Women in Sports Initiative makes an impact

In Sept. 2018, McGill Athletics and Recreation launched the new Women in Sports Initiative thanks to a $3.5 million donation from McGill alumni Sheryl and David Kerr. The initiative aims to promote women in leadership roles within McGill Athletics and help female athletes balance their academic obligations with their athletic time commitment. Hiring two women in full-time associate coach positions has been a key part of this initiative: Rikki Bowles joined the Martlet basketball team coaching staff, while Kelsey Wilson moved from a part-time position to a full-time one with the women’s soccer team.

These additions to the teams’ full-time staff have already made a significant impact on coaches and players alike.

“It’s important to have that possibility of having a female role model,” Wilson said in an interview with The McGill Tribune. “As a player, I didn’t necessarily have that when I was growing up. I think it’s important for young players, especially, to see that if they are interested in coaching, that it is a possibility, that you can continue on and develop and actually find full-time positions.”

Both Bowles and Wilson played for the Martlets during their undergraduate degrees at McGill. Fourth-year Martlet soccer winger Tia Lore agreed that it is comforting and inspiring to have someone who understands the players’ situation.

“It’s huge when you’re playing on a team, and you might be new to the team, or you feel like you’re not doing great, but you gain this confidence [from knowing that] she’s been through this, so she knows the struggles,” Lore said. “Seeing female coaches and having female coaches is super empowering. Having a coach empower you, not just as an athlete, but as a female athlete, is huge.”

In the future, Martlet volleyball will also benefit from the Kerr donation. The team is planning to expand their coaching staff. Meanwhile, the women’s hockey program has already been receiving support through the Kerr Martlet Hockey Coach Endowment. This endowment has funded the salaries for full-time Martlet hockey coaches since 2007. The team went on to win its first three national titles in the four years immediately following, demonstrating the immediate impact that additional full-time coaches can make.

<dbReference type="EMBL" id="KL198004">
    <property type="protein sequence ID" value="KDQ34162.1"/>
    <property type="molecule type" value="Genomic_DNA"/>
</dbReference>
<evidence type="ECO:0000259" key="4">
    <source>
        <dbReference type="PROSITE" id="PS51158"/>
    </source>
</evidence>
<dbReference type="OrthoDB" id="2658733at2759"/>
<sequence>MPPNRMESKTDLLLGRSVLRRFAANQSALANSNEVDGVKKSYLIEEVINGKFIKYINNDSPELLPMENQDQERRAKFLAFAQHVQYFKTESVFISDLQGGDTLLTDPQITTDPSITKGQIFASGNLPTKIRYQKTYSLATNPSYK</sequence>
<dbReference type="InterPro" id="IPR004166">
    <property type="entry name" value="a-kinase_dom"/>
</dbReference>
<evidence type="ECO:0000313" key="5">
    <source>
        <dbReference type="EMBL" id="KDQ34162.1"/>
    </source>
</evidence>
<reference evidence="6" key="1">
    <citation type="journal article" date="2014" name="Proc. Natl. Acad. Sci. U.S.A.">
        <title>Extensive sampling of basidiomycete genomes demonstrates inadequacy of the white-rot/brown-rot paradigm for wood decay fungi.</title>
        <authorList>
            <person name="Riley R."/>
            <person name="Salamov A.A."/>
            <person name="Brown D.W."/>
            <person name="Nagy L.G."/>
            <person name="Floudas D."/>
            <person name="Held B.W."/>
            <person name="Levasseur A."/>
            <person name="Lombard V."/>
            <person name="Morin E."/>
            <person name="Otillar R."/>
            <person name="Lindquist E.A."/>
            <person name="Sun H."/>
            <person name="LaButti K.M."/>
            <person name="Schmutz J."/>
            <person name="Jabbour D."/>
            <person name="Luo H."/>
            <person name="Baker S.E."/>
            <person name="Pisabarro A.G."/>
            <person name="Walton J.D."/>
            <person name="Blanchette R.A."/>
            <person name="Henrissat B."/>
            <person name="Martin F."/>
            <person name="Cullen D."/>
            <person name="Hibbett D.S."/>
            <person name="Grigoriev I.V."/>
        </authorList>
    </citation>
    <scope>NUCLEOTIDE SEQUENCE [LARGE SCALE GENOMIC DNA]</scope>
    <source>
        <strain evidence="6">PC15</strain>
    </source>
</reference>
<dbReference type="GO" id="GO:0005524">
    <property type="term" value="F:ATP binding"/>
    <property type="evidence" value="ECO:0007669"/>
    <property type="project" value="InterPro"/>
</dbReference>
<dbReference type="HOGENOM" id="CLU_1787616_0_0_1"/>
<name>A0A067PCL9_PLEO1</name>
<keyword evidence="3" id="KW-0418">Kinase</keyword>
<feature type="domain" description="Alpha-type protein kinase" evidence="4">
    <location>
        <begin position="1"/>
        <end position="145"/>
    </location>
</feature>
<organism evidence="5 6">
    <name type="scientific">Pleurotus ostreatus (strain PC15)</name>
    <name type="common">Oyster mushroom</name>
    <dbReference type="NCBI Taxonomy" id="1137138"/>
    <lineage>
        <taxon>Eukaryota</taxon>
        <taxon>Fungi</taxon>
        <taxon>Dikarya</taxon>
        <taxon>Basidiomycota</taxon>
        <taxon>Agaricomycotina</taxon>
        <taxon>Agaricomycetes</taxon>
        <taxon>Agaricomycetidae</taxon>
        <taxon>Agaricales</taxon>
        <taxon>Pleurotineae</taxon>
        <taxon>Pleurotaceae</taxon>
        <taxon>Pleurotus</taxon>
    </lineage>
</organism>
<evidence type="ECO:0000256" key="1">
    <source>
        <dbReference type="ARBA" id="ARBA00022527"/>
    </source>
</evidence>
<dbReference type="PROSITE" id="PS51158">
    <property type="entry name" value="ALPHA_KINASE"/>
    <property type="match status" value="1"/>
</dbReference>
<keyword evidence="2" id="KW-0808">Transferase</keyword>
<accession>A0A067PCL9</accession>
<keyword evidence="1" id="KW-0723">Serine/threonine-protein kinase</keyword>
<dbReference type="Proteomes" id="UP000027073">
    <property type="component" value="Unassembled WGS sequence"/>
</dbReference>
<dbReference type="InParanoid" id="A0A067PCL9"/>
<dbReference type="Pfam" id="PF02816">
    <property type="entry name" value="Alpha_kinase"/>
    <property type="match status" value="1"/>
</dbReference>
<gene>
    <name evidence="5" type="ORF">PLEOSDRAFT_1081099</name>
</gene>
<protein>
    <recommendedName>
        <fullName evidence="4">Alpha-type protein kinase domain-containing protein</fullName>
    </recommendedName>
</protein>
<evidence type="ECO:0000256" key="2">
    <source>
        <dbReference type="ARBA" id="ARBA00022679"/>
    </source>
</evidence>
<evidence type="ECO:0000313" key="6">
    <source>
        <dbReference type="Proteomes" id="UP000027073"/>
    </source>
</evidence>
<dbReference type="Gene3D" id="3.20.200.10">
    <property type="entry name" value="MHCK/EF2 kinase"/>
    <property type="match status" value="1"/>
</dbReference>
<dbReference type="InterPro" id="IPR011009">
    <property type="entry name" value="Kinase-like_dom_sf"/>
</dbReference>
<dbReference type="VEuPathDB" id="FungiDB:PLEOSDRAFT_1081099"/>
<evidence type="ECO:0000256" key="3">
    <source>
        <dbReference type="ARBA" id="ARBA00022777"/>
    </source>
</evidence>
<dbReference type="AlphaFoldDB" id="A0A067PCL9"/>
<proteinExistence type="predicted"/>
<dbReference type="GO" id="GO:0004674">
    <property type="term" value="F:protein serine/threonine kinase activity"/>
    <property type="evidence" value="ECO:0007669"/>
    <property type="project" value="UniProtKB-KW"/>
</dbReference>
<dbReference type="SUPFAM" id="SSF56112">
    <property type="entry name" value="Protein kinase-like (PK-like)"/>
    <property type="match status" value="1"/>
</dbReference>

The purpose of the Women in Sports Initiative is to support not only Martlet athletes, but also female coaches.

“Hiring two new people is already huge,” Sylvie Béliveau, senior advisor to the McGill varsity program, said. “It changes the lives of those two women. They can now bond with and better service their student-athletes.”

With these new positions, the women’s soccer and basketball teams now have more full-time coaching staff than their male counterparts. In almost every other sporting environment, including coaching, competing, and sports journalism, women are underrepresented. This move will give female athletes and coaches additional, valuable opportunities to pursue careers in sports.

“I don’t think we really knew what we could have [regarding having female coaches to learn from and look up to],” Lore said. “We weren’t [thinking that] we were missing this. It was more [realizing that] we should have had this before.”

The new hires from the Women in Sports Initiative are certainly making a positive impact. However, the move to provide extra support for female coaches and athletes was a slow one. A 2013 study found that only 22 per cent of head coaches and 17 per cent of assistant coaches in Canadian intercollegiate athletics were female. In the six years since the study was published, McGill’s female coaching statistics have been below national averages. While McGill was providing the same number of coaches to its men’s and women’s teams, the gender imbalance represents a failure to provide sufficient opportunities for female coaches until now.